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Bert Greene's Kitchen

High Esteem for Two Special Crab Dishes

May 22, 1986|Bert Greene | Greene is a New York-based food columnist

I love San Francisco even though a lot of very strange culinary goings-on take place there from time to time, such as chocolate-covered garlic buds, blue corn sorbet and cactus salad.

However, there is one San Francisco tradition of which I heartily approve: the annual Crab Festival, held on Pier 39, adjacent to Fisherman's Wharf.

I hold the Crab Festival (which is actually a crab cooking competition) in very high esteem. Although I must admit that the bulk of my admiration is reserved for the panel of gastronomic stalwarts who taste and select the winning entries yearly, rather than the teams of bright-faced chefs who prepare them. I was once a judge at the crab contest and my alimentary canal has never been quite the same since.

The sequence of the contest is a blur but I recall that the actual judging took place in an elegantly appointed dining room. As panelists were ushered in, each was teamed by a random selection of names chosen from two baskets.

Pencil, Fork at the Ready

I was paired with a portly writer from Seattle. Together, equipped with pencils and forks, we worked our way through the room, tasting 29 variously seasoned versions of spiced crab in half an hour.

After spiced crab I was assigned a new partner and yet another category: chef's choice. Dishes that ran the culinary spectrum from crab pie to nouvelle crab fingers. One entry, a warm porringer of Dungeness crab--swimming in cream and cheese--particularly struck my taste buds. I was about to slurp a second helping when my partner (the food editor of a large newspaper) whispered: "Stop," taking my arm firmly. "Aside from the calories in the dish--which frankly my dear, you do not need--it will make you sick."

On a Collision Course

I wish I'd heeded her advice. But I did not. Instead I licked the spoon, then volunteered to judge 25 remaining crab Louis salads on my own. Speak of gastronomic collision courses.

When the winners were finally tallied, called in and toasted, every jurist except me raised a tulip of Champagne. I, greener than my name, made my congratulatory sip with a soda bicarbonate.

Crab au gratins come and go, but you will never taste a better version than the following handiwork of L.A. chef Raymond Marshall. CRAB MEAT AU GRATIN

1/4 cup unsalted butter

1/4 cup chopped green onions

1 small clove garlic, minced

1/4 pound mushrooms, sliced

1 teaspoon chopped cilantro

1/4 teaspoon white pepper

1 1/4 cups creme fraiche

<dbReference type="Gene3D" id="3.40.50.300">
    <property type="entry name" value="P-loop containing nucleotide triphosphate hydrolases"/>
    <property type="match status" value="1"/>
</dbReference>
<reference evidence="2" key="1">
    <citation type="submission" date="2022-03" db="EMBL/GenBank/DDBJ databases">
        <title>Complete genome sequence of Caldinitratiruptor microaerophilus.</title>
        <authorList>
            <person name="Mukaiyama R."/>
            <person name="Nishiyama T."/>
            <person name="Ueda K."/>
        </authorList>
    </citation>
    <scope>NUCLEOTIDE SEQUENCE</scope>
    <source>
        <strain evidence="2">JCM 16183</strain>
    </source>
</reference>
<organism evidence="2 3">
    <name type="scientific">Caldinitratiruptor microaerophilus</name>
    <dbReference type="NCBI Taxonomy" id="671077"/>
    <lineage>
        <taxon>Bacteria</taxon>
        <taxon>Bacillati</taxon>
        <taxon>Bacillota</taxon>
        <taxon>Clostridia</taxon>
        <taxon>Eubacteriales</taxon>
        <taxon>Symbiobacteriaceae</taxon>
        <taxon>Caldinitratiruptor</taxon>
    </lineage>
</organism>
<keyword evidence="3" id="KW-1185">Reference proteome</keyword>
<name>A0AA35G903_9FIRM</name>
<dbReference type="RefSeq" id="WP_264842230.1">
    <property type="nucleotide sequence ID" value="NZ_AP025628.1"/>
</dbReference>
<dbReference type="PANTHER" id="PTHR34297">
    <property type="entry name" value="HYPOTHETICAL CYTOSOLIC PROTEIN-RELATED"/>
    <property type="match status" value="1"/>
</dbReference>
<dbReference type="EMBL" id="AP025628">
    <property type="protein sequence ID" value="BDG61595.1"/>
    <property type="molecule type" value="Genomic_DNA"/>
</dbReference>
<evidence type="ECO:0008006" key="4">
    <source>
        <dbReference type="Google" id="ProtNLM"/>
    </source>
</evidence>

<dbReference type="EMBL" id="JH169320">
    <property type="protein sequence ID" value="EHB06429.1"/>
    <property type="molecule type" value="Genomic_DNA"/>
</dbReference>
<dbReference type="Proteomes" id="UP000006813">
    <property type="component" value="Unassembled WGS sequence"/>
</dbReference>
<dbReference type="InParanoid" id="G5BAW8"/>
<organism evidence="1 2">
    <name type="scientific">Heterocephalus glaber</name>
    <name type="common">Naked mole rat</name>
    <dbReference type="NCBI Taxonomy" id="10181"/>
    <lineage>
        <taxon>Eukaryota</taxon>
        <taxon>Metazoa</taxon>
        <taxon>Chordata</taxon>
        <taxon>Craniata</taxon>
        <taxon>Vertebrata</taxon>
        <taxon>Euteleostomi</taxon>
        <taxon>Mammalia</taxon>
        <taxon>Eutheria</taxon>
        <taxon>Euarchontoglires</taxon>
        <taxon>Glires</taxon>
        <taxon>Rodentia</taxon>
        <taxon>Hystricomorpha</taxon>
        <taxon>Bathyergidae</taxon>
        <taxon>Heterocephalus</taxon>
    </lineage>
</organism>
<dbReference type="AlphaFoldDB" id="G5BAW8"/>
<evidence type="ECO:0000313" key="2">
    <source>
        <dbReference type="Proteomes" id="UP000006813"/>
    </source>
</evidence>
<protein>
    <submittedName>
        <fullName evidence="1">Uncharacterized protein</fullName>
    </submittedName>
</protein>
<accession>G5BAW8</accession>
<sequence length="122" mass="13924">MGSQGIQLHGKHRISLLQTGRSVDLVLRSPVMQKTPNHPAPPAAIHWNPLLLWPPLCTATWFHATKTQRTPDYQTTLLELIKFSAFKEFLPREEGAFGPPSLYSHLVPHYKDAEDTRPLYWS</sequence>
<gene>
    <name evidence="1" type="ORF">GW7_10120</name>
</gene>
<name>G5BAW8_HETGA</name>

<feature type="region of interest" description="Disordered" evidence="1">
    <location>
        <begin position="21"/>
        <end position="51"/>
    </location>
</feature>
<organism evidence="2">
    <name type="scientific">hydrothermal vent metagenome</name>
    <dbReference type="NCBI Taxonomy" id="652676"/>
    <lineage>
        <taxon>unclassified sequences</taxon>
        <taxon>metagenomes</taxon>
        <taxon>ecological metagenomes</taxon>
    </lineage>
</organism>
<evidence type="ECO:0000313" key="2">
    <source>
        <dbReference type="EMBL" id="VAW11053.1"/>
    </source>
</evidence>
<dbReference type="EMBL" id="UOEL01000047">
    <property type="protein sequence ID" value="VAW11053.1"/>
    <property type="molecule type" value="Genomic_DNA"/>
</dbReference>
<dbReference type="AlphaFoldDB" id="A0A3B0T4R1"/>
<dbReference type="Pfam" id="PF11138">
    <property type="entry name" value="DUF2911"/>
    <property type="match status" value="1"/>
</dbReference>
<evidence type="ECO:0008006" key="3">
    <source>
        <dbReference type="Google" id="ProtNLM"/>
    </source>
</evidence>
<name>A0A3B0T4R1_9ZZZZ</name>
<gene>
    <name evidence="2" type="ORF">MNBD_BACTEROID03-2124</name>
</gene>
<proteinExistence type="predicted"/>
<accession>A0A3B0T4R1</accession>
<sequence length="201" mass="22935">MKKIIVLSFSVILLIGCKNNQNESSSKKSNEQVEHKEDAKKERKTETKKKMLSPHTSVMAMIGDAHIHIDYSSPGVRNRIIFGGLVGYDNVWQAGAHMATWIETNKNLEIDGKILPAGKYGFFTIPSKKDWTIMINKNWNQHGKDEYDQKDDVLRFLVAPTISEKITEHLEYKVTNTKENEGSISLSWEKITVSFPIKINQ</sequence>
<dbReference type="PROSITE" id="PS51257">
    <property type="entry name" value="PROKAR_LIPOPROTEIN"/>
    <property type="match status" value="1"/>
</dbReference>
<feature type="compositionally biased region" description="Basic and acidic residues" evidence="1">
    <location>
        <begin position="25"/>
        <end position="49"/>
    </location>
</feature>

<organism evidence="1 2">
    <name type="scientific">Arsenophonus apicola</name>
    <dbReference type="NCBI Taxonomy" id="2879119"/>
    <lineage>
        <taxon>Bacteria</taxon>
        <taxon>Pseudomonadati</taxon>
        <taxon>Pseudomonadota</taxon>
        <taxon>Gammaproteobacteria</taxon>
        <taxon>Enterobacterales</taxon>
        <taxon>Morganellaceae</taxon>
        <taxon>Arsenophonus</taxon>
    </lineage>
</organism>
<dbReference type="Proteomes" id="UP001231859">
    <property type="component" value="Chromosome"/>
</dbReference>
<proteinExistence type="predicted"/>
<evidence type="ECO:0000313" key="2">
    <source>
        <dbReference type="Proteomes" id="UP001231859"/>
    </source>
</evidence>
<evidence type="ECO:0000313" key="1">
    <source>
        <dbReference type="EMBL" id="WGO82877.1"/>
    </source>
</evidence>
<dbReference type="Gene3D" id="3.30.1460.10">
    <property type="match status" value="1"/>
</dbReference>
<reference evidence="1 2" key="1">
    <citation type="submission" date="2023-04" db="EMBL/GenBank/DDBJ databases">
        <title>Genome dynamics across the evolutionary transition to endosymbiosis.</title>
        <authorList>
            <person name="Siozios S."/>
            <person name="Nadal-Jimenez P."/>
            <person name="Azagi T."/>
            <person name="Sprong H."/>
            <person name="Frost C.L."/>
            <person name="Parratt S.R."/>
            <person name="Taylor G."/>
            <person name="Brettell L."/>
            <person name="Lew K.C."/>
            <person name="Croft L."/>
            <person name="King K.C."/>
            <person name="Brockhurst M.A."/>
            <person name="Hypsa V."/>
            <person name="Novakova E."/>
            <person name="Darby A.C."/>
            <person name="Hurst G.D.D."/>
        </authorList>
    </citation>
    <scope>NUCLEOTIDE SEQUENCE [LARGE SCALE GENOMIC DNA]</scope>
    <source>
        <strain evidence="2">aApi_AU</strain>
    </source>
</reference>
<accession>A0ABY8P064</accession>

1 tablespoon flour

1 pound cooked crab meat

1/2 cup shredded Jack cheese

2 tablespoons grated Parmesan cheese

Melt 2 tablespoons butter in medium saucepan over medium heat. Stir in green onions and cook 1 minute. Add garlic, mushrooms and cilantro. Cook, stirring often, 5 minutes. Stir in pepper and creme fraiche.

Combine 2 tablespoons softened butter with flour in small bowl until smooth. Stir into creme fraiche mixture and simmer over medium heat until thickened.

Heat broiling unit. Stir crab meat into saucepan. Cook, stirring occasionally, until crab is heated through, about 8 minutes.

Transfer crab mixture to 1-quart casserole or individual ramekins. Sprinkle with Jack and Parmesan cheeses. Place under broiler to lightly brown. Serve immediately. Makes 4 to 6 servings.

Note: Creme fraiche is available in most gourmet food shops. However, to make it, heat 1 1/4 cups whipping cream mixed with 2 teaspoons buttermilk (do not use ultra-pasteurized) until lukewarm (90 degrees). Pour into sterilized jar, leaving top loose. Cover in towel and let stand until thickened, 10 to 12 hours in warm weather, 20 or more hours in cold. Store, tightly covered, in refrigerator.

The spiced crab entry from chef Mario Rotti of Princess Cruises won the Crab Festival's grand prize (Maitre Chef de Cuisine) and it deserved every kudo received. SPICED CRAB

1 1/4 pounds King crab legs, cooked

3 tablespoons wine vinegar

1 1/2 tablespoons English dry mustard

1/2 cup bread crumbs

1 small clove garlic, minced

1/4 teaspoon dried oregano

1/2 teaspoon hot pepper sauce

1/4 teaspoon salt

1/4 teaspoon freshly ground black pepper

1 teaspoon chopped parsley

1 cup unsalted butter, melted

With sharp heavy scissors, carefully cut crab legs lengthwise, without piercing meat. Remove crab meat in 1 piece. Cut into 2-inch-long segments.

Combine vinegar and dry mustard in small bowl. Combine bread crumbs, garlic, oregano, hot pepper sauce, salt, pepper and parsley in medium bowl. Mix thoroughly.

Lightly coat crab pieces with vinegar-mustard mixture. Roll in bread crumb mixture. Place on lightly buttered, oven-proof serving dish. Bake at 400 degrees 10 minutes. Serve with melted butter. Makes 4 appetizer servings.

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